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Being an American kid abroad is probably different than being any other kind of kid in a foreign country.  Americans, for better and for worse, are universally known around the world.  Everyone watches our movies, our T.V. shows.  Everyone listens to our music and knows our pop stars.  And so, from a very young age, most people become incredibly curious about the U.S.  So when you’re the new, foreign kid in class,  the other kids treat you like you are an exciting novelty.  In Spain in the 1980s, they treated me like I was royalty.  Everyone wanted to be my friend.  At recess I was swarmed by children of all ages, peppering me with questions that I mostly didn’t understand.  They always included me in games although I wasn’t good at them.  Even after the newness wore off, I was still treated as if I carried a whiff of the extraordinary.

This is decidedly not the treatment most foreign children experience in U.S. schools, where foreigners are nearly universally met with a combination of condescension and distrust, particularly foreigners that hail from south of the border.

Because I was treated so well, seeing the good in other cultures automatically came easy to me and I predict it will come easy for these two girls, too.  We share a secret that maybe not so many Americans do:  our culture isn’t any better than anyone else’s.  We’re just different, not better. Maybe lots of Americans actually know this.  But I got to learn it so early and in such a visceral way that it’s given me a kind of freedom that some people don’t even realize they lack.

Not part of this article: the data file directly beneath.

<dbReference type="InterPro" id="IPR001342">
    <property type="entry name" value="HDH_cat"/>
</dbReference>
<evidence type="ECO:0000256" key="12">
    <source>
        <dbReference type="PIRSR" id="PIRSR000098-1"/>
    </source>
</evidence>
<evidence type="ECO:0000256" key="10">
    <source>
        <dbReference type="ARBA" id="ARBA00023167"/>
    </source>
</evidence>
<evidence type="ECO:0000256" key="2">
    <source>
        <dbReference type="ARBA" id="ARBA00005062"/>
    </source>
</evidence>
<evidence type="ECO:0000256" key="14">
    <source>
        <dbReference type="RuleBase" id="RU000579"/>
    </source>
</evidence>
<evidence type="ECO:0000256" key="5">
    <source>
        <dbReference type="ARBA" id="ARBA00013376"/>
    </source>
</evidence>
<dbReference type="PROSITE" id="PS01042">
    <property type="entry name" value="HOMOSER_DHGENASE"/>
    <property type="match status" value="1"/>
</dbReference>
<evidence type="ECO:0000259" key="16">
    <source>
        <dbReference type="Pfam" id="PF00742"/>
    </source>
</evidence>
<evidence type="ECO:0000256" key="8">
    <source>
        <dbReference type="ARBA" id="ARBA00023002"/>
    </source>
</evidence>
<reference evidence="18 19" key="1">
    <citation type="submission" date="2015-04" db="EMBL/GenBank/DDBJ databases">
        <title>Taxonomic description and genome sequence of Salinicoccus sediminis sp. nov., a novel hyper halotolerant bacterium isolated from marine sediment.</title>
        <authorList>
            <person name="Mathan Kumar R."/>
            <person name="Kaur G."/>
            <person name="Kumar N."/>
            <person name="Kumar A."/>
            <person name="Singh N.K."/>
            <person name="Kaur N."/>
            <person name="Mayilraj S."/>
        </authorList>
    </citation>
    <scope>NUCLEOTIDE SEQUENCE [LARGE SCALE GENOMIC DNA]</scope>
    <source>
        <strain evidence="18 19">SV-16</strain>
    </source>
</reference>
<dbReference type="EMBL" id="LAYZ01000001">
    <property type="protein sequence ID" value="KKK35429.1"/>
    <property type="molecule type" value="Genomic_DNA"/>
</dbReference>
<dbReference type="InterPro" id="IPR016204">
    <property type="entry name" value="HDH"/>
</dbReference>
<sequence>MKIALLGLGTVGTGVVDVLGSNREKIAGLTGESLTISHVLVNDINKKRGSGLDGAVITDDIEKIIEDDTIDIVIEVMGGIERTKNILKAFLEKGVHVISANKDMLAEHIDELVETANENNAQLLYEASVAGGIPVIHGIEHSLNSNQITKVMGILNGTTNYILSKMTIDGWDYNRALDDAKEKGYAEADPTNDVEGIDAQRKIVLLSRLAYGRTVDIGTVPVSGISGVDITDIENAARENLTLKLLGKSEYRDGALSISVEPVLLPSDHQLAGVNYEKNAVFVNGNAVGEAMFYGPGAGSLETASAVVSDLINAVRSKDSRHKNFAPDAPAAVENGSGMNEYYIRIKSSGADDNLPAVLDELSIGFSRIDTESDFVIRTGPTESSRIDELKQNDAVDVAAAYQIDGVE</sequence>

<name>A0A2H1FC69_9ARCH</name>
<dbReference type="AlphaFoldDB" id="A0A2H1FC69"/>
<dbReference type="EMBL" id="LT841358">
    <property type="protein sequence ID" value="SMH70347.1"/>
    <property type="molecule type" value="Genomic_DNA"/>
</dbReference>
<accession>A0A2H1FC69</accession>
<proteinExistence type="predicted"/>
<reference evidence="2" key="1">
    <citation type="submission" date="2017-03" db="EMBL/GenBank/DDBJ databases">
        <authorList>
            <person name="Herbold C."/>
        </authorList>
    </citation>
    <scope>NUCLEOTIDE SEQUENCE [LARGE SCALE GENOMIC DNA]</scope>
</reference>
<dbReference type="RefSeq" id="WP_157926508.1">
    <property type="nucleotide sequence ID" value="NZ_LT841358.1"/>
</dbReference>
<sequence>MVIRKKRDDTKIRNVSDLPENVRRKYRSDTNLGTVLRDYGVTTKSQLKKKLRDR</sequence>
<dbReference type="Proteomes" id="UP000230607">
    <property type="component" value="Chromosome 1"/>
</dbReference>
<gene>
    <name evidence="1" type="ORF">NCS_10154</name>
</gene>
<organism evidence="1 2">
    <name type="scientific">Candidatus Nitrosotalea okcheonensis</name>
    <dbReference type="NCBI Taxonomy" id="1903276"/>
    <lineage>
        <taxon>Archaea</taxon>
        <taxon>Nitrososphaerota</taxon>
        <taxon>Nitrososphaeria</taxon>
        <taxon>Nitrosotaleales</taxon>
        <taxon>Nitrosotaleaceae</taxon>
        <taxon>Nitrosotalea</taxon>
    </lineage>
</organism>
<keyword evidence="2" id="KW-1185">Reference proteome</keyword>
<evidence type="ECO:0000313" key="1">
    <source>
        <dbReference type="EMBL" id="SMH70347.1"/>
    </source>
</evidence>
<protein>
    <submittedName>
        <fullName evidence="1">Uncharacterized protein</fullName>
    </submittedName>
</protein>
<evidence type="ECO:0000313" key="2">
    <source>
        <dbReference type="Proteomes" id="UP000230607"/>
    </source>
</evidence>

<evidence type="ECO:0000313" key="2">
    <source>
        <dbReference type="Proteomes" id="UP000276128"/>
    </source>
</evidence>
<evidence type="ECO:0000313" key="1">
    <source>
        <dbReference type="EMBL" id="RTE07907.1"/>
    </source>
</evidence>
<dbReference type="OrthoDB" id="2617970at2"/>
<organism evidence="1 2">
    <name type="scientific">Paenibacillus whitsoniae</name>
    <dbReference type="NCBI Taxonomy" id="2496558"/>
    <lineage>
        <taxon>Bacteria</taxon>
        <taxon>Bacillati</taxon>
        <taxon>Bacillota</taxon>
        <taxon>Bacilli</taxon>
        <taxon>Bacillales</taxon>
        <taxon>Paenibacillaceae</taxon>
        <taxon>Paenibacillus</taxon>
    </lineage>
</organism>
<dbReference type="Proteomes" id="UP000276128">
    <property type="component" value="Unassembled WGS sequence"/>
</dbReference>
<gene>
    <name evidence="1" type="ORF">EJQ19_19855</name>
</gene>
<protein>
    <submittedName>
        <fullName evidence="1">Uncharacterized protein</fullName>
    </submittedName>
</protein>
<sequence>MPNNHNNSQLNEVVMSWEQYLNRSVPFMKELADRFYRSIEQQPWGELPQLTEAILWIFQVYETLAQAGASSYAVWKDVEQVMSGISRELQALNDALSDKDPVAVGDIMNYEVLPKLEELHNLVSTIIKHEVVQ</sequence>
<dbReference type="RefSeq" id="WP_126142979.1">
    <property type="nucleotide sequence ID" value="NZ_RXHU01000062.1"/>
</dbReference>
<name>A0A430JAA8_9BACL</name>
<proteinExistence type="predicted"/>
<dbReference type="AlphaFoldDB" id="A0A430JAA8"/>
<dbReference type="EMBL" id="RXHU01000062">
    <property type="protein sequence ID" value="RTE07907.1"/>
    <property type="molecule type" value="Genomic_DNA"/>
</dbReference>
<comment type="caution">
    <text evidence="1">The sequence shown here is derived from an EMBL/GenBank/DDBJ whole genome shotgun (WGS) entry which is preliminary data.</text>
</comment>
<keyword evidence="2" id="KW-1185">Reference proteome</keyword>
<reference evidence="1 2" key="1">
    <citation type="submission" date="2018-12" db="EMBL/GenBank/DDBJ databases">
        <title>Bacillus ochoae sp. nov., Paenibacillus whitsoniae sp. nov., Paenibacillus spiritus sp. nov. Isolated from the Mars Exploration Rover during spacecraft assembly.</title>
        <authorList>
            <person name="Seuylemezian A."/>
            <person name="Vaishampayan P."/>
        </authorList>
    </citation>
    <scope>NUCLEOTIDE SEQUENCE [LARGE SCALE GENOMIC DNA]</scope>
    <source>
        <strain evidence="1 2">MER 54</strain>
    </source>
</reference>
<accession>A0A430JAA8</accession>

At the end of class, I couldn’t help but gush to the girls. “It is SO GREAT that you are living here at this age!  When you grow up you’re going to be so glad you did this!”  They politely nodded and I knew I was being a batty old lady.  But so what.  That’s what you do when you meet your younger self.

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2 Comments

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  1. Dear Ms. Wilson,

    I am the father of one of the American Girls, that you wrote about at the Montessori School in Ufa. Her Mother and I and as well our daughter, herself, enjoyed hearing your impressions. We have all found Guilnara’s school to be most effective and we are very glad and feel very lucky to have found this very special school. We all make special sacrifices to gain this very special experience and education for our daughter, and as well ourselves. We have to spend time away from our special home in the American west, but The Rodina has given us much as well, and we find special comfort and relaxation here, that we have lost in America. The Russian people here treat me an American very well, which is surprising in today’s world. I am sure you would agree.
    As we value our privacy and security, we are actually glad that you did not mention our daughter’s name, and that you obviously respected her privacy. Next time you are here, you would be welcome for a visit to our place. I am not sure how private this communication is, as it appears you are connected on Twitter; otherwise I would give you our email here, though I expect it comes up in behind this comment. Otherwise, Guilnara could pass this on.
    Thank-you and sincerely,
    Ps. I guess this comes up below:

    Like